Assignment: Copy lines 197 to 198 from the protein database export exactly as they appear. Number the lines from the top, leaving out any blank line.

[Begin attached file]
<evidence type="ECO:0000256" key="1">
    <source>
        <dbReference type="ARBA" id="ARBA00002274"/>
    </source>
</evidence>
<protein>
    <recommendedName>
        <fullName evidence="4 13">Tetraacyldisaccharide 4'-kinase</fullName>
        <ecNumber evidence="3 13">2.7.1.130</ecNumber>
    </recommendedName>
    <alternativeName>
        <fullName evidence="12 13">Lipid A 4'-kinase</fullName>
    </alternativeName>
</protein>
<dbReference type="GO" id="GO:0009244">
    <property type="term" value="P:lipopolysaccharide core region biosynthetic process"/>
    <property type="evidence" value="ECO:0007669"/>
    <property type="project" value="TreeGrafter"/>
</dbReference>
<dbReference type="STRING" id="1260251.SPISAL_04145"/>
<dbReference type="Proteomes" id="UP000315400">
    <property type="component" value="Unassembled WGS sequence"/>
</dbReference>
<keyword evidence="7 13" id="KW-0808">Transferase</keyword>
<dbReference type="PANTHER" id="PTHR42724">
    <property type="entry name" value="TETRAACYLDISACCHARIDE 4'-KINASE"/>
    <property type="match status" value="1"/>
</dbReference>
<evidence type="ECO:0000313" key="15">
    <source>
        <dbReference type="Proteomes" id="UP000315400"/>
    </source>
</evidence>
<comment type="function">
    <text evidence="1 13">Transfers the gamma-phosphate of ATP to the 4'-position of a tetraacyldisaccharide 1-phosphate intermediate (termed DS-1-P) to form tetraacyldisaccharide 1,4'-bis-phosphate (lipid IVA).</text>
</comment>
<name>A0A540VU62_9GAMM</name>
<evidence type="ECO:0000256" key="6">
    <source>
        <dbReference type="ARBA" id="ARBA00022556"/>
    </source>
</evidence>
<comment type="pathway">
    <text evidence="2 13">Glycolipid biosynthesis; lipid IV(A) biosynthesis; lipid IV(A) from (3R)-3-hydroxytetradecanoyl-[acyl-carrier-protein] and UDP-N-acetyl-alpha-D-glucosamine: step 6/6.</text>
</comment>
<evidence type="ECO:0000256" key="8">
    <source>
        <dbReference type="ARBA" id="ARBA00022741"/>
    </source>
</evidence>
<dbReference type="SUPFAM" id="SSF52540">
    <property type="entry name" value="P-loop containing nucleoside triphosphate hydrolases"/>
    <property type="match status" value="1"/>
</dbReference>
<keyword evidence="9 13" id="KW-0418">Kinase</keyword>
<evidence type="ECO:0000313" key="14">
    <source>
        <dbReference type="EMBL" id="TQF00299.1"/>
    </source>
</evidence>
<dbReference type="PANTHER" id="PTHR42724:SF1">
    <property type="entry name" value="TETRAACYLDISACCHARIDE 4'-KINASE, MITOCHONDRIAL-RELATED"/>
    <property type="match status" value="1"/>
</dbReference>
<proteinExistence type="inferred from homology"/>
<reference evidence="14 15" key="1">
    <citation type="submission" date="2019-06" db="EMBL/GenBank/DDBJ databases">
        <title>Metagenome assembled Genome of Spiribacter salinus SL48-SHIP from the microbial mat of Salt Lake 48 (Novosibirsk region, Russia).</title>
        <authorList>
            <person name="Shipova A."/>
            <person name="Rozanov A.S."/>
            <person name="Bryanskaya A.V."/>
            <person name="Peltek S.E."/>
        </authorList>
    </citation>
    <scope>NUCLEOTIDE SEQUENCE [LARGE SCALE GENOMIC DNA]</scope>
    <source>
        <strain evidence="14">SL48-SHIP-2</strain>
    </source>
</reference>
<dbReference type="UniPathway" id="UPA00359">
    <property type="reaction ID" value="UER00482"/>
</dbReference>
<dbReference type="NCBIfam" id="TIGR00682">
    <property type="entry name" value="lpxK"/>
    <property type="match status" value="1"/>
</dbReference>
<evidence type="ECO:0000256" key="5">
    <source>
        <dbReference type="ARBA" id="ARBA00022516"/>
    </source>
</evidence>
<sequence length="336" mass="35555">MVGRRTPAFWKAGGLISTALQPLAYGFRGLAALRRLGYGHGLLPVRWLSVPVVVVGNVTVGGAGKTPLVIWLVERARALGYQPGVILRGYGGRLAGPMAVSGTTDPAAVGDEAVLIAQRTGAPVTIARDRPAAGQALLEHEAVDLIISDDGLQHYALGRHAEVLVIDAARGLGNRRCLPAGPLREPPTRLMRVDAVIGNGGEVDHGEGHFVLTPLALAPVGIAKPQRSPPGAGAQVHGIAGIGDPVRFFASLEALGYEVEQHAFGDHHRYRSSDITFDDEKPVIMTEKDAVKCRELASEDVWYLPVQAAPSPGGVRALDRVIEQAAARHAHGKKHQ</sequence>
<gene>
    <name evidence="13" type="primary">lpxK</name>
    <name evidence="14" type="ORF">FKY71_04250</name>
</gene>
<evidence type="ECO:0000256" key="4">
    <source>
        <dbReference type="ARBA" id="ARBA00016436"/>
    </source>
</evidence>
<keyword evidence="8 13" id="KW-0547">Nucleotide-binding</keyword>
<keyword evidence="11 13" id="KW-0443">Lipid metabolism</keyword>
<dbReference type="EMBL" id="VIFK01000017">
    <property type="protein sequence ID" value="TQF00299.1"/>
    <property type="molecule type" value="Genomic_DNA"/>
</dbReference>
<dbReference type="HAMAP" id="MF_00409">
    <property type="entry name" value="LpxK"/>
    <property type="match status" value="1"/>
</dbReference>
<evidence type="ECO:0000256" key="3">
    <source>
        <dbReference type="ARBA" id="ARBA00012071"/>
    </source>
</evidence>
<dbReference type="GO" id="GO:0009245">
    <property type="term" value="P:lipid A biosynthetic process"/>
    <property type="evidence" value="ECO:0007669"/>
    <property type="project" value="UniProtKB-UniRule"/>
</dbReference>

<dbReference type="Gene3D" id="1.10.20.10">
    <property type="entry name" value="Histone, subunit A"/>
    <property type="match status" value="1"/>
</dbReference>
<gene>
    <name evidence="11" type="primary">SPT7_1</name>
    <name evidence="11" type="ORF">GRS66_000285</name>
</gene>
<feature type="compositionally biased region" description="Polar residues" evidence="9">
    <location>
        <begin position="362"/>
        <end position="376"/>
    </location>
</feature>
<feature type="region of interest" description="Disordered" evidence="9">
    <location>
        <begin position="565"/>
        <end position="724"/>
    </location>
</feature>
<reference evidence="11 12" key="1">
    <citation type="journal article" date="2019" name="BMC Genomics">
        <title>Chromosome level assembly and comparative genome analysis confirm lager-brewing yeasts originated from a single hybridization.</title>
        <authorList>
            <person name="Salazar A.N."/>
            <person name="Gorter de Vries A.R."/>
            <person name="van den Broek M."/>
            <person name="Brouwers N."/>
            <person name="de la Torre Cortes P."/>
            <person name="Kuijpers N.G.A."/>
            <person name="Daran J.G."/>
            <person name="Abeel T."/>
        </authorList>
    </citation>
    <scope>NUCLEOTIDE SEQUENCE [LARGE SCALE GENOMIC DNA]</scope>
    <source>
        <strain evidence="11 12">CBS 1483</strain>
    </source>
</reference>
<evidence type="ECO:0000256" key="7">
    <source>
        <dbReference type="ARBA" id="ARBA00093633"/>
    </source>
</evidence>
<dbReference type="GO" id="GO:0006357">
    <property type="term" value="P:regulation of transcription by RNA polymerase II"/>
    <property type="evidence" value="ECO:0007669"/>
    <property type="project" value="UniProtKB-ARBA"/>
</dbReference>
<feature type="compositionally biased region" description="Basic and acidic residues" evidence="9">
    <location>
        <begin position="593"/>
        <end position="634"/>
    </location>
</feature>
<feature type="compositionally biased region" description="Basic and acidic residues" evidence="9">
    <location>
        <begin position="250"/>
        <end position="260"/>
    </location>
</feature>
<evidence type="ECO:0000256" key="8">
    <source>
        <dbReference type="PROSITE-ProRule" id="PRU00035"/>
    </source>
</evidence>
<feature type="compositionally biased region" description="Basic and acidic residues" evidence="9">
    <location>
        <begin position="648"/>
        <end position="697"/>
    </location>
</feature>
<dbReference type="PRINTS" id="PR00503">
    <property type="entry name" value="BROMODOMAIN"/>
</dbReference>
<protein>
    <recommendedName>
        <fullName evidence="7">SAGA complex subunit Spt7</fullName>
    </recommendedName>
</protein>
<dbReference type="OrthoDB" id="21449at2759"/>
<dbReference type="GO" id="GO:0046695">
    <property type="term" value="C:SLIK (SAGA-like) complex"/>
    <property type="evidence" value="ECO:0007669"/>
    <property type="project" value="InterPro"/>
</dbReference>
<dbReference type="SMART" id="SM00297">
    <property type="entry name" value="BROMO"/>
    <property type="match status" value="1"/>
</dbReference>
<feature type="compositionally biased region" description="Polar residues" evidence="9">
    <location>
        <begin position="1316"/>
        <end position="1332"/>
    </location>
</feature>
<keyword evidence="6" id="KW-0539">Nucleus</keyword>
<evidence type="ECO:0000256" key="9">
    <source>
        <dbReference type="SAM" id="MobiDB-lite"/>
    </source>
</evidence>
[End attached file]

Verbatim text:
</dbReference>
<protein>